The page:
7. Deep truths may be perceived, but can never be excogitated–that is to say, the first knowledge of them is immediate, called forth by some momentary impression. This knowledge is of such a kind as to be attainable only when the impressions are strong, lively and deep; and if we are to be acquainted with deep truths, everything depends upon a proper use of our early years. In later life, we may be better able to work upon other people,–upon the world, because our natures are then finished and rounded off, and no more a prey to fresh views; but then the world is less able to work upon us. These are the years of action and achievement; while youth is the time for forming fundamental conceptions, and laying down the ground-work of thought. In youth it is the outward aspect of things that most engages us; while in age, thought or reflection is the predominating quality of the mind. Hence, youth is the time for poetry, and age is more inclined to philosophy. In practical affairs it is the same: a man shapes his resolutions in youth more by the impression that the outward world makes upon him; whereas, when he is old, it is thought that determines his actions.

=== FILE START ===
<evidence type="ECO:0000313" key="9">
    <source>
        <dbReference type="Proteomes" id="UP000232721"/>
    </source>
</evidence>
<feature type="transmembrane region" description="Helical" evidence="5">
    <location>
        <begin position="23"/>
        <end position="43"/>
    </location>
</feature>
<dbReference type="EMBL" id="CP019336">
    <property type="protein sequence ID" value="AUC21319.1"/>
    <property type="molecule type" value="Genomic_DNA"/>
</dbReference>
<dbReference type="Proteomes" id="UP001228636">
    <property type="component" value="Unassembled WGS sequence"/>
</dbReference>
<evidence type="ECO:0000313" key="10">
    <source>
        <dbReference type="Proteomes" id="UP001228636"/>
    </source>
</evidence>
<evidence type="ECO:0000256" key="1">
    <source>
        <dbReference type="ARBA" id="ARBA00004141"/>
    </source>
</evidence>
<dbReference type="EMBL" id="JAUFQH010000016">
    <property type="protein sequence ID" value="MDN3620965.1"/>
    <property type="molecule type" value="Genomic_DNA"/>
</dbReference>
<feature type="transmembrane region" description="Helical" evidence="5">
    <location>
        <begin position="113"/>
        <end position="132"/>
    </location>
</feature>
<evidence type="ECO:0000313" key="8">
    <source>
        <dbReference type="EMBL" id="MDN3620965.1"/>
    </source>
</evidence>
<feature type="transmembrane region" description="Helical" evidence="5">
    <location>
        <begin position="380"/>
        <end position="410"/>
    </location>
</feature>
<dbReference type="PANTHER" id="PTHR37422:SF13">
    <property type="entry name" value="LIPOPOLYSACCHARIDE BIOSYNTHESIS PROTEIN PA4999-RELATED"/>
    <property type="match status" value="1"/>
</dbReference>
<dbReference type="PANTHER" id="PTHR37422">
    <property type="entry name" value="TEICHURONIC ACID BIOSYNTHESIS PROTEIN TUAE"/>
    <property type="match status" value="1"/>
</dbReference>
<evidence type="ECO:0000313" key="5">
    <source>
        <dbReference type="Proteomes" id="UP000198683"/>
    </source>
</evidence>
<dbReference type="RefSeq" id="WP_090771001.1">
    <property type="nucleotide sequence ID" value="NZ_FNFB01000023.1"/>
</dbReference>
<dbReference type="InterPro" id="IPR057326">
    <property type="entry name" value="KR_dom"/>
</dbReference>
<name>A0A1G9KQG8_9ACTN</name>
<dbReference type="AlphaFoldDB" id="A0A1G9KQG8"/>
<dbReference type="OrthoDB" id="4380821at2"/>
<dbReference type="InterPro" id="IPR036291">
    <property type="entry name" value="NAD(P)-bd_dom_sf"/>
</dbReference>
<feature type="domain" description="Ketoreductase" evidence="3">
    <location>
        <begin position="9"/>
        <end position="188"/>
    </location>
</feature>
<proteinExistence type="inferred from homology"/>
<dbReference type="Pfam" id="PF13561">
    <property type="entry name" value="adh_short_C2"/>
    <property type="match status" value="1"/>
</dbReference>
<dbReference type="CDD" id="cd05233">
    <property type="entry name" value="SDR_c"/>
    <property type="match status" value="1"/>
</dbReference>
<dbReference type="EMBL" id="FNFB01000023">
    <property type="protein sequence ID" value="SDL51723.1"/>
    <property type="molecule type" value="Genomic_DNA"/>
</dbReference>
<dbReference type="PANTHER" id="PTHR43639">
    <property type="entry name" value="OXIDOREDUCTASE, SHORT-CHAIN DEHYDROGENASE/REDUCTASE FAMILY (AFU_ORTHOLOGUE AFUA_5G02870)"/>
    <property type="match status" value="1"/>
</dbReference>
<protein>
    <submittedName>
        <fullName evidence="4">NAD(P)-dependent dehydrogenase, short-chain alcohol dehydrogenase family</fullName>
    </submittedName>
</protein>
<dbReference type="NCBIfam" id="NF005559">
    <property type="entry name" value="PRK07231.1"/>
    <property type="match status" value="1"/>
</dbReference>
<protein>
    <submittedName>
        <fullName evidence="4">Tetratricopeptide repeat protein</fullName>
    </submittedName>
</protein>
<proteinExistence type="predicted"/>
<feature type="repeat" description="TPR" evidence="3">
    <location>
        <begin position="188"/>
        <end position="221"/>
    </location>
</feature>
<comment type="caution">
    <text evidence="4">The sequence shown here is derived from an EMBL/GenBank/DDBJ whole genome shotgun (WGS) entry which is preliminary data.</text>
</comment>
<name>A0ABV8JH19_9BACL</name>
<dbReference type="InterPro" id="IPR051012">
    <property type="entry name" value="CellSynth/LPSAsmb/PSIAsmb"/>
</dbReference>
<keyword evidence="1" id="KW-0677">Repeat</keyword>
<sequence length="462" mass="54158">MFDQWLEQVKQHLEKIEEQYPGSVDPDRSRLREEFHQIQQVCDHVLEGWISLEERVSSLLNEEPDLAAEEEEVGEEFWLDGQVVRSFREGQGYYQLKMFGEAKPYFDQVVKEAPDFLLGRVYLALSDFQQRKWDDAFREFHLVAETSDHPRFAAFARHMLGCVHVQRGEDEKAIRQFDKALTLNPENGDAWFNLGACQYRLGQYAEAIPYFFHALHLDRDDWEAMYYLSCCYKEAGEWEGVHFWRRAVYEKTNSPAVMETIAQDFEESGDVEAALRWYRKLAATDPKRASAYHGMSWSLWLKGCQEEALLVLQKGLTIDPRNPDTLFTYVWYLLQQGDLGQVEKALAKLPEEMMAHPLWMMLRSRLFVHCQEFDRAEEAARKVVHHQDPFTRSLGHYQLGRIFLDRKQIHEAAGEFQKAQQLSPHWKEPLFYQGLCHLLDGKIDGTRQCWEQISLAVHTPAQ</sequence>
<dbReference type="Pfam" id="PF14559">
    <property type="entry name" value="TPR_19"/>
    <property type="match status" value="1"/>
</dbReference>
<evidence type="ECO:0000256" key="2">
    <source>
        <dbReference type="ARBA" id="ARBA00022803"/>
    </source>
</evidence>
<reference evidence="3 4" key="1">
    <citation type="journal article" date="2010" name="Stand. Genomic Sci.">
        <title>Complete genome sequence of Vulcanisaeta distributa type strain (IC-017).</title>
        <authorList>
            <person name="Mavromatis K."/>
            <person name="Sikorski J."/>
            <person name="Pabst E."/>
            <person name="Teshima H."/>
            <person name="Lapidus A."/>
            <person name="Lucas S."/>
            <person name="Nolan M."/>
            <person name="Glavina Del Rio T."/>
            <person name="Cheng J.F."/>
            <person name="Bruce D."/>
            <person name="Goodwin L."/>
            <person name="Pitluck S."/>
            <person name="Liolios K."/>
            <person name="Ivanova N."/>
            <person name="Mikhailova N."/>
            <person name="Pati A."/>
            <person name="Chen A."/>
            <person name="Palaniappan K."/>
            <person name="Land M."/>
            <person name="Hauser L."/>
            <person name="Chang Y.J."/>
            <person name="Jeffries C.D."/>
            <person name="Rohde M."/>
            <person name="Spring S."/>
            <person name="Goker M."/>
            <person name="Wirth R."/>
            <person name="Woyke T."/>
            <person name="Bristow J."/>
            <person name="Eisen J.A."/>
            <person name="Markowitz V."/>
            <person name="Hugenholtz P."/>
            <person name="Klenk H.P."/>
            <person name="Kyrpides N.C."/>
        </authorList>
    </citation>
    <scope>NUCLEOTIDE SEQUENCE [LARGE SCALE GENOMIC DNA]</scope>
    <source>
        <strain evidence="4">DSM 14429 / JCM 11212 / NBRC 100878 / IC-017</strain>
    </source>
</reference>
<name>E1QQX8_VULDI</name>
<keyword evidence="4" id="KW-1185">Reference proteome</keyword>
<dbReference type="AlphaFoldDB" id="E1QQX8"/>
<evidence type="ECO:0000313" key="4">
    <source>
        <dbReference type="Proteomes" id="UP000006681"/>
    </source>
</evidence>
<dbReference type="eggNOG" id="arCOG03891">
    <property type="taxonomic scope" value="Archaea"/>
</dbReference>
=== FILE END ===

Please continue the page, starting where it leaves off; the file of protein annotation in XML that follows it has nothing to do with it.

8. It is only then that a man can be said to be really rich in experience or in learning; he has then had time and opportunity enough to enable him to see and think over life from all its sides; he has been able to compare one thing with another, and to discover points of contact and connecting links, so that only then are the true relations of things rightly understood. Further, in old age there comes an increased depth in the knowledge that was acquired in youth; a man has now many more illustrations of any ideas he may have attained; things which he thought he knew when he was young, he now knows in reality. And besides, his range of knowledge is wider; and in whatever direction it extends, it is thorough, and therefore formed into a consistent and connected whole; whereas in youth knowledge is always defective and fragmentary.